It is a rough and tough culture shock to travel back to England from Australia at this time of the year. There it is springtime and the swallows have just arrived from the north; here the nights are closing in and the leaves are falling from the trees.
But more striking than the contrast in weather is the difference in mood. Listening on the way back from Heathrow to Norfolk to the Today programme, with its succession of depressing, anxiety-inducing items, I began to wonder whether the greyness outside had not somehow eaten its way into the national soul.
Have we always been this worried and despairing about everything? Until one gets re-acclimatised to the British view of the world, the mixture of panic and pessimism that is all around can be quite disconcerting. Australia may be a lucky country but it has its share of problems. Global warming will affect it sooner and more seriously than it will most other countries. There is already a serious problem of drought – in the part of New South Wales where I was staying, a couple of millimetres of overnight rain made the news headlines. An election involving two deeply unexciting politicians is under way. The countries were beaten by the Poms in the Rugby World Cup – again. Yet, in the media and in life, there is none of the round-shouldered, dull-eyed defeatism that seems to have become part of British life.
A country that luxuriates so excessively in its own problems is in a curious psychological state. When, in its latest issue, The Ecologist devoted its lead feature to nominating the ugliest aspects of British society, it tapped into the national mood of maundering discontentment, receiving what was described as "an overwhelming response" from its readers. Explaining why the feature was important, the magazine's editorial argued that ugliness pointed up "a modern culture in crisis". And what were the symptoms of this crisis? Fake tans, junk mail, the noise of fireworks, packaged salad, dogs in towns – the predictable, Meldrewish list almost writes itself.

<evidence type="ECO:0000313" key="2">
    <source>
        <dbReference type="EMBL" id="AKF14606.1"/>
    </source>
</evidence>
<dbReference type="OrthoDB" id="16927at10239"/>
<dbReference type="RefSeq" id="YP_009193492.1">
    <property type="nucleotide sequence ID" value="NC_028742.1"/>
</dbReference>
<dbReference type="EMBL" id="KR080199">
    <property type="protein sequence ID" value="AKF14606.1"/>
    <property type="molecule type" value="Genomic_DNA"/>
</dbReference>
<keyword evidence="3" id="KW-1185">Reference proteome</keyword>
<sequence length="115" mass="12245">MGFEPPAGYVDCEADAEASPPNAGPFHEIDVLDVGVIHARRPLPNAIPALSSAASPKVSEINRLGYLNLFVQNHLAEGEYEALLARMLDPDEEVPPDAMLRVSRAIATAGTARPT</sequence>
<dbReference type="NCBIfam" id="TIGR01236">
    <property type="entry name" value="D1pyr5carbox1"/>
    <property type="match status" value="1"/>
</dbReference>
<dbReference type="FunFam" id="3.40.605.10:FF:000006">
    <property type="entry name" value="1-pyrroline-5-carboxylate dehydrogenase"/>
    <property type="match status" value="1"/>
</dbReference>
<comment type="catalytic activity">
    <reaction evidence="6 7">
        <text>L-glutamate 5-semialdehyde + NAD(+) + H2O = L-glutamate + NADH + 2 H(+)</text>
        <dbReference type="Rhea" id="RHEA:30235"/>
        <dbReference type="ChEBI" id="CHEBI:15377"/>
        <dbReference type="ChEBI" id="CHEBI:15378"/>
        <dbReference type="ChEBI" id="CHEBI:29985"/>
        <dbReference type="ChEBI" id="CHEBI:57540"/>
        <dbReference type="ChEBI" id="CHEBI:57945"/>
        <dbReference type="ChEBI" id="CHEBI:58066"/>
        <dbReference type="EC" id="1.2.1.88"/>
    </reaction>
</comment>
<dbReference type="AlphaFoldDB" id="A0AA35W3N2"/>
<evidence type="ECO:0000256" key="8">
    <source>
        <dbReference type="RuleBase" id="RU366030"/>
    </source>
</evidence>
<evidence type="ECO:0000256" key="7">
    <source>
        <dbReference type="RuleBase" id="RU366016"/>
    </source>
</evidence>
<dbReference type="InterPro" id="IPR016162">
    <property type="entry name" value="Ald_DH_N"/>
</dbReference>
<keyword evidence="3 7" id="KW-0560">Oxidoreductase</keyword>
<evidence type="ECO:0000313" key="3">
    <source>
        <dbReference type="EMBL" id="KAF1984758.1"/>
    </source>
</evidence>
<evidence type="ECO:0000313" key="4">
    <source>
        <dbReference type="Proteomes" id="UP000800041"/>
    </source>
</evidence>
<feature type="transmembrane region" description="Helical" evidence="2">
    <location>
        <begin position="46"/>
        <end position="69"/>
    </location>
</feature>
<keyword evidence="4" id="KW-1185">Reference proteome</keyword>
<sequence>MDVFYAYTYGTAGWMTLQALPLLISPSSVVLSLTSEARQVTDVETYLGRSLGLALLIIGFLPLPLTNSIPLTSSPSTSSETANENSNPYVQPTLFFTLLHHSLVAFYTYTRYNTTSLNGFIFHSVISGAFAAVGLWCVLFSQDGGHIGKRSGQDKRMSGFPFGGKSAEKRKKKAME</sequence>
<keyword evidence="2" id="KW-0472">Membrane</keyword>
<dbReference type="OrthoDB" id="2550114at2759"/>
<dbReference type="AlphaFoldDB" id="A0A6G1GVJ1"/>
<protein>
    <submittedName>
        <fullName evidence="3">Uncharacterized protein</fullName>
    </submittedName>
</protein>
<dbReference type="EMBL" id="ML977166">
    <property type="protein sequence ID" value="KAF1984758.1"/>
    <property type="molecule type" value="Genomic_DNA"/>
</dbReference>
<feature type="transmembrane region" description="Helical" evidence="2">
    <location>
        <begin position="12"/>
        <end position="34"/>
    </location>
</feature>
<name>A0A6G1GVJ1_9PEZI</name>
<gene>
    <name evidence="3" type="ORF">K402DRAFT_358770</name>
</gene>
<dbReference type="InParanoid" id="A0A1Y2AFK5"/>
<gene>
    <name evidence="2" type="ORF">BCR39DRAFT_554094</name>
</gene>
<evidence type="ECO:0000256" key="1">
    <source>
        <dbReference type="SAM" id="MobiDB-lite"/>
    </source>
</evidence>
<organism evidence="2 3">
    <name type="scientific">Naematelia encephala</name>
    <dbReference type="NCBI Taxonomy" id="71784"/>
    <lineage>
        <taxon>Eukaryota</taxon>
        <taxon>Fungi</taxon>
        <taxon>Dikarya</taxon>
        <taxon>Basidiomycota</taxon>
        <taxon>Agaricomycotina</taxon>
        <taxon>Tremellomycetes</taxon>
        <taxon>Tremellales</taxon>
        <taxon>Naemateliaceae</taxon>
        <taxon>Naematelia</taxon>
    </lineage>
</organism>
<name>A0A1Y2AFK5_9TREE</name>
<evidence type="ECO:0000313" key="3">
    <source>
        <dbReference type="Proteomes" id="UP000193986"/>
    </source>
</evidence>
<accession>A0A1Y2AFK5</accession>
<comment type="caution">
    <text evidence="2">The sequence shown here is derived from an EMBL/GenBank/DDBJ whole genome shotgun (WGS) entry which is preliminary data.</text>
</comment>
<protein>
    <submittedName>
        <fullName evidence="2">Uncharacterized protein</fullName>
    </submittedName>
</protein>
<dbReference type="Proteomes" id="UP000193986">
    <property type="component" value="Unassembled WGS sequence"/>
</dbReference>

"When you see something ugly, you can look into it in depth and see what is wrong with our culture," says the magazine's editor Pat Thomas. Taken together, this list of irritations would reveal what is wrong with contemporary Britain, from selfishness to superficiality, from hypocrisy to lack of respect for nature.
In fact, this type of miserabilism is entirely negative and reveals nothing that is not already obvious. Lump together the trivial (women's magazines, elastic bands dropped on the pavement by postmen) with the serious (supermarkets, new housing estates isolated from towns) and all that you will experience is a sense of stressed-out impotence.
The Ecologist's claim that an awareness of ugliness will lead to an appreciation of goodness and loveliness, that irritation is a force for change, is nonsense. If anything, a general, all-encompassing gloom about the behaviour of other people and vulgar commercialism of the modern world is disempowering. It is a recipe for an embittered disengagement from specific problems and campaigns.
Despair has become the British disease and it is depressing to discover that a magazine supposed to be looking to the future and thinking radically has succumbed to it. The list of irritants may be marginally different from those which appear on Grumpy Old Men or in Daily Mail opinion pieces, but the point of view which it articulates is identical: we are all doomed and there is nothing we can do about it except complain to one another.
The race to save the planet
There are many ways for public figures who live energy-consuming lives but wish to seem environmentally conscious to make fools of themselves – think only of Richard Branson. Sadly, that great man Neil Young, senior citizen of the rock-folk scene, has joined the club. Neil likes big, fast cars; he is also fashionably worried about the state of the planet.
His solution to this conundrum is ingenious. For his latest tour, he has bought a massive Lincoln Continental Mark IV and is having it converted into a diesel-electrical hybrid. This must be environmentalism at its most bogus. Either you have power, speed and size or you help save the planet. You can't do both.
* Like a scurfy old detective arriving at the scene of a crime in some dreary policier, John Stalker, the famous ex-police chief, has announced that there's something not quite right about the evidence in the Madeleine McCann case. In a tawdry front-page feature for a Sunday tabloid, Stalker suggests that the group he calls "the Tapas Nine", the friends who dined with the family that night, were concealing "some issue that members of the party are embarrassed about... I have a real suspicion that we are not being told the truth."
There is something profoundly distasteful about a senior policeman earning money by touting his views on the crime of the moment for the press. Clearly, Stalker had nothing to add to this horrible story, and so opts to sniff over ancient gossip, under the spurious guise of an old copper's instinct. Nothing can be gained from his intervention except more misery and media pressure. If anyone should be embarrassed, it is John Stalker.Reuse content